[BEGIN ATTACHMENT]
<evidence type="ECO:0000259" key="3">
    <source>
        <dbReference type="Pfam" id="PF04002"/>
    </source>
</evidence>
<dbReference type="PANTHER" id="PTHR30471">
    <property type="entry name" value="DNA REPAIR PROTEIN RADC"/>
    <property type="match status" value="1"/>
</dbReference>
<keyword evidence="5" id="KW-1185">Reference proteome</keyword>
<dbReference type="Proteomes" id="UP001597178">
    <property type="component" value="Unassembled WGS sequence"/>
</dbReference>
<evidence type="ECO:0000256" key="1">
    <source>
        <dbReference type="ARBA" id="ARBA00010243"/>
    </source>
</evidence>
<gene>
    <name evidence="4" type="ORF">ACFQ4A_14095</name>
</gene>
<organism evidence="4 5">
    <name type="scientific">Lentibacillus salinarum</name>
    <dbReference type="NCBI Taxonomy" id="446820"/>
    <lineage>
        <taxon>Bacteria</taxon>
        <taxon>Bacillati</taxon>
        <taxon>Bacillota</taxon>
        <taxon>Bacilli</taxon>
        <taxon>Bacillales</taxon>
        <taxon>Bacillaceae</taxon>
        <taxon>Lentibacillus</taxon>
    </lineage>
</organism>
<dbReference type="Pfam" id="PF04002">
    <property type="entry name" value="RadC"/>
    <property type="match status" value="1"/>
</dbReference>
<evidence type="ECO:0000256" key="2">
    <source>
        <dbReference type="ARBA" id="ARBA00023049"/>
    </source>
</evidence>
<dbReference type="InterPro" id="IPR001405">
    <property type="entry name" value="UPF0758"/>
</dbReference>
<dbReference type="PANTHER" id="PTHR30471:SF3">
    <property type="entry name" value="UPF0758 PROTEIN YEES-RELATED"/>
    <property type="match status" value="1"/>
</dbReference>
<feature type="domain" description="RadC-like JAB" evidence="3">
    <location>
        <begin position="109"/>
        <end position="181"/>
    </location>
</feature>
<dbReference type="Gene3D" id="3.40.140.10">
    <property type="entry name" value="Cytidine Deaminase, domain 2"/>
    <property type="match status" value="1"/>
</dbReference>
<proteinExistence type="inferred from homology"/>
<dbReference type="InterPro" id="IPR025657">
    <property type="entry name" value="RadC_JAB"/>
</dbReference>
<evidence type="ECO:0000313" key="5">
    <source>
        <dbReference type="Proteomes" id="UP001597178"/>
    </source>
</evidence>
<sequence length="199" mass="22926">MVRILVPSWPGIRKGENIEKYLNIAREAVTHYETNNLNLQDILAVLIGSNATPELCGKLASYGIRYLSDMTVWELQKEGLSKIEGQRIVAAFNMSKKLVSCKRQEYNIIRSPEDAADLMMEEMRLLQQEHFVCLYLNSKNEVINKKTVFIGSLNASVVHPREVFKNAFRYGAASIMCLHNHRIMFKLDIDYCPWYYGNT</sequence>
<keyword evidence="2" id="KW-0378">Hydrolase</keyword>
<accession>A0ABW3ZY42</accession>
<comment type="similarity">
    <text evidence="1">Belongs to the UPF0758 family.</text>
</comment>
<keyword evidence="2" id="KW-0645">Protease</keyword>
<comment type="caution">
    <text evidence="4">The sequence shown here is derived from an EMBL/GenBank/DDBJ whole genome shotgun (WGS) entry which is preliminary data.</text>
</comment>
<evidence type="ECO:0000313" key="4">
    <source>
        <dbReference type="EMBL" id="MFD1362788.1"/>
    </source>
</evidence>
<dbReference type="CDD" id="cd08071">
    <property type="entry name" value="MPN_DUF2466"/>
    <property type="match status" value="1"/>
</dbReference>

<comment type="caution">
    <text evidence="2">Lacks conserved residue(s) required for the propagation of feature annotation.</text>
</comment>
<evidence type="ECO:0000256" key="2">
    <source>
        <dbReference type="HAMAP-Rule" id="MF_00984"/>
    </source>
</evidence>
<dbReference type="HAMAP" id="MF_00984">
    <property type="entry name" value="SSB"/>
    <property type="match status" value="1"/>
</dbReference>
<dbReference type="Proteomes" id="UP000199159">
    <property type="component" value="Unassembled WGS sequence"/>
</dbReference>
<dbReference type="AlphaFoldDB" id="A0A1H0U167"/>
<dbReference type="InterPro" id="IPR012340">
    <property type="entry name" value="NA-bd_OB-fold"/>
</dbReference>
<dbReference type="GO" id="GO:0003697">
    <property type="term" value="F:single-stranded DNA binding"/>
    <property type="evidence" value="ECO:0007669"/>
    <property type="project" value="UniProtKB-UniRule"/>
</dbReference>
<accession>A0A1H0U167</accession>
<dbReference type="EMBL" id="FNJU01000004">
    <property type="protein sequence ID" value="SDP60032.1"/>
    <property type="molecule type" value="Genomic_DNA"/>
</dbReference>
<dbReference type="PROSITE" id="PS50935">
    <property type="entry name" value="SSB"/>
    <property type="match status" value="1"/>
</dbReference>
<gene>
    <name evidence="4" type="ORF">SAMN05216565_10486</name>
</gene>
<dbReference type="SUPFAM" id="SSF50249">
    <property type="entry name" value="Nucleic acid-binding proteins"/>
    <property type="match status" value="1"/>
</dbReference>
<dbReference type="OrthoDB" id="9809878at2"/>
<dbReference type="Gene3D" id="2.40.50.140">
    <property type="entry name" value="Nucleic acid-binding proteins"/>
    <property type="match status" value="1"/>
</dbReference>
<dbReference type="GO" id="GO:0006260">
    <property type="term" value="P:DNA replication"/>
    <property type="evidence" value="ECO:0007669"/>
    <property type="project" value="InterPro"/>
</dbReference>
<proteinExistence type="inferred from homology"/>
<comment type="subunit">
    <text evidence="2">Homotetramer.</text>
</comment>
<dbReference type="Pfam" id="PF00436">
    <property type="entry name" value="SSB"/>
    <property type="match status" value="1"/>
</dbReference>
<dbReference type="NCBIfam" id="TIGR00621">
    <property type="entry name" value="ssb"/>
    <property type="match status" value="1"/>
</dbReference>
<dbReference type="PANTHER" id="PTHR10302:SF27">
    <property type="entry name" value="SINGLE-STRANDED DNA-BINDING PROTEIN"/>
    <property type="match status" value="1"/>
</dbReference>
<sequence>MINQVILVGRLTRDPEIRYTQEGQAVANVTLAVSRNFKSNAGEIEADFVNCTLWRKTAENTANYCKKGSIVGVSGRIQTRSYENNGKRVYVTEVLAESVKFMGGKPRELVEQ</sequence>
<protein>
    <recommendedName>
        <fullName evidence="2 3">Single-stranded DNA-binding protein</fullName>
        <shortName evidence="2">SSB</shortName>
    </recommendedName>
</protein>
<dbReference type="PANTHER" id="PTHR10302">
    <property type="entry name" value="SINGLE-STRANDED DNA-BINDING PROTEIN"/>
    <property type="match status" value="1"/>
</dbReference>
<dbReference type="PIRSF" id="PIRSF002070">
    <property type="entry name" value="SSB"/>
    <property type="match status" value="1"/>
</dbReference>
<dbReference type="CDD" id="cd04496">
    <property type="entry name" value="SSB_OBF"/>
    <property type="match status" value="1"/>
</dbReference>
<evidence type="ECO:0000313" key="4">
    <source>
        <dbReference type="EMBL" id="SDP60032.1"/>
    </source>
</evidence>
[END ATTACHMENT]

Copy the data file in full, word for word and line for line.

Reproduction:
<evidence type="ECO:0000259" key="3">
    <source>
        <dbReference type="Pfam" id="PF04002"/>
    </source>
</evidence>
<dbReference type="PANTHER" id="PTHR30471">
    <property type="entry name" value="DNA REPAIR PROTEIN RADC"/>
    <property type="match status" value="1"/>
</dbReference>
<keyword evidence="5" id="KW-1185">Reference proteome</keyword>
<dbReference type="Proteomes" id="UP001597178">
    <property type="component" value="Unassembled WGS sequence"/>
</dbReference>
<evidence type="ECO:0000256" key="1">
    <source>
        <dbReference type="ARBA" id="ARBA00010243"/>
    </source>
</evidence>
<gene>
    <name evidence="4" type="ORF">ACFQ4A_14095</name>
</gene>
<organism evidence="4 5">
    <name type="scientific">Lentibacillus salinarum</name>
    <dbReference type="NCBI Taxonomy" id="446820"/>
    <lineage>
        <taxon>Bacteria</taxon>
        <taxon>Bacillati</taxon>
        <taxon>Bacillota</taxon>
        <taxon>Bacilli</taxon>
        <taxon>Bacillales</taxon>
        <taxon>Bacillaceae</taxon>
        <taxon>Lentibacillus</taxon>
    </lineage>
</organism>
<dbReference type="Pfam" id="PF04002">
    <property type="entry name" value="RadC"/>
    <property type="match status" value="1"/>
</dbReference>
<evidence type="ECO:0000256" key="2">
    <source>
        <dbReference type="ARBA" id="ARBA00023049"/>
    </source>
</evidence>
<dbReference type="InterPro" id="IPR001405">
    <property type="entry name" value="UPF0758"/>
</dbReference>
<dbReference type="PANTHER" id="PTHR30471:SF3">
    <property type="entry name" value="UPF0758 PROTEIN YEES-RELATED"/>
    <property type="match status" value="1"/>
</dbReference>
<feature type="domain" description="RadC-like JAB" evidence="3">
    <location>
        <begin position="109"/>
        <end position="181"/>
    </location>
</feature>
<dbReference type="Gene3D" id="3.40.140.10">
    <property type="entry name" value="Cytidine Deaminase, domain 2"/>
    <property type="match status" value="1"/>
</dbReference>
<proteinExistence type="inferred from homology"/>
<dbReference type="InterPro" id="IPR025657">
    <property type="entry name" value="RadC_JAB"/>
</dbReference>
<evidence type="ECO:0000313" key="5">
    <source>
        <dbReference type="Proteomes" id="UP001597178"/>
    </source>
</evidence>
<sequence length="199" mass="22926">MVRILVPSWPGIRKGENIEKYLNIAREAVTHYETNNLNLQDILAVLIGSNATPELCGKLASYGIRYLSDMTVWELQKEGLSKIEGQRIVAAFNMSKKLVSCKRQEYNIIRSPEDAADLMMEEMRLLQQEHFVCLYLNSKNEVINKKTVFIGSLNASVVHPREVFKNAFRYGAASIMCLHNHRIMFKLDIDYCPWYYGNT</sequence>
<keyword evidence="2" id="KW-0378">Hydrolase</keyword>
<accession>A0ABW3ZY42</accession>
<comment type="similarity">
    <text evidence="1">Belongs to the UPF0758 family.</text>
</comment>
<keyword evidence="2" id="KW-0645">Protease</keyword>
<comment type="caution">
    <text evidence="4">The sequence shown here is derived from an EMBL/GenBank/DDBJ whole genome shotgun (WGS) entry which is preliminary data.</text>
</comment>
<evidence type="ECO:0000313" key="4">
    <source>
        <dbReference type="EMBL" id="MFD1362788.1"/>
    </source>
</evidence>
<dbReference type="CDD" id="cd08071">
    <property type="entry name" value="MPN_DUF2466"/>
    <property type="match status" value="1"/>
</dbReference>

<comment type="caution">
    <text evidence="2">Lacks conserved residue(s) required for the propagation of feature annotation.</text>
</comment>
<evidence type="ECO:0000256" key="2">
    <source>
        <dbReference type="HAMAP-Rule" id="MF_00984"/>
    </source>
</evidence>
<dbReference type="HAMAP" id="MF_00984">
    <property type="entry name" value="SSB"/>
    <property type="match status" value="1"/>
</dbReference>
<dbReference type="Proteomes" id="UP000199159">
    <property type="component" value="Unassembled WGS sequence"/>
</dbReference>
<dbReference type="AlphaFoldDB" id="A0A1H0U167"/>
<dbReference type="InterPro" id="IPR012340">
    <property type="entry name" value="NA-bd_OB-fold"/>
</dbReference>
<dbReference type="GO" id="GO:0003697">
    <property type="term" value="F:single-stranded DNA binding"/>
    <property type="evidence" value="ECO:0007669"/>
    <property type="project" value="UniProtKB-UniRule"/>
</dbReference>
<accession>A0A1H0U167</accession>
<dbReference type="EMBL" id="FNJU01000004">
    <property type="protein sequence ID" value="SDP60032.1"/>
    <property type="molecule type" value="Genomic_DNA"/>
</dbReference>
<dbReference type="PROSITE" id="PS50935">
    <property type="entry name" value="SSB"/>
    <property type="match status" value="1"/>
</dbReference>
<gene>
    <name evidence="4" type="ORF">SAMN05216565_10486</name>
</gene>
<dbReference type="SUPFAM" id="SSF50249">
    <property type="entry name" value="Nucleic acid-binding proteins"/>
    <property type="match status" value="1"/>
</dbReference>
<dbReference type="OrthoDB" id="9809878at2"/>
<dbReference type="Gene3D" id="2.40.50.140">
    <property type="entry name" value="Nucleic acid-binding proteins"/>
    <property type="match status" value="1"/>
</dbReference>
<dbReference type="GO" id="GO:0006260">
    <property type="term" value="P:DNA replication"/>
    <property type="evidence" value="ECO:0007669"/>
    <property type="project" value="InterPro"/>
</dbReference>
<proteinExistence type="inferred from homology"/>
<comment type="subunit">
    <text evidence="2">Homotetramer.</text>
</comment>
<dbReference type="Pfam" id="PF00436">
    <property type="entry name" value="SSB"/>
    <property type="match status" value="1"/>
</dbReference>
<dbReference type="NCBIfam" id="TIGR00621">
    <property type="entry name" value="ssb"/>
    <property type="match status" value="1"/>
</dbReference>
<dbReference type="PANTHER" id="PTHR10302:SF27">
    <property type="entry name" value="SINGLE-STRANDED DNA-BINDING PROTEIN"/>
    <property type="match status" value="1"/>
</dbReference>
<sequence>MINQVILVGRLTRDPEIRYTQEGQAVANVTLAVSRNFKSNAGEIEADFVNCTLWRKTAENTANYCKKGSIVGVSGRIQTRSYENNGKRVYVTEVLAESVKFMGGKPRELVEQ</sequence>
<protein>
    <recommendedName>
        <fullName evidence="2 3">Single-stranded DNA-binding protein</fullName>
        <shortName evidence="2">SSB</shortName>
    </recommendedName>
</protein>
<dbReference type="PANTHER" id="PTHR10302">
    <property type="entry name" value="SINGLE-STRANDED DNA-BINDING PROTEIN"/>
    <property type="match status" value="1"/>
</dbReference>
<dbReference type="PIRSF" id="PIRSF002070">
    <property type="entry name" value="SSB"/>
    <property type="match status" value="1"/>
</dbReference>
<dbReference type="CDD" id="cd04496">
    <property type="entry name" value="SSB_OBF"/>
    <property type="match status" value="1"/>
</dbReference>
<evidence type="ECO:0000313" key="4">
    <source>
        <dbReference type="EMBL" id="SDP60032.1"/>
    </source>
</evidence>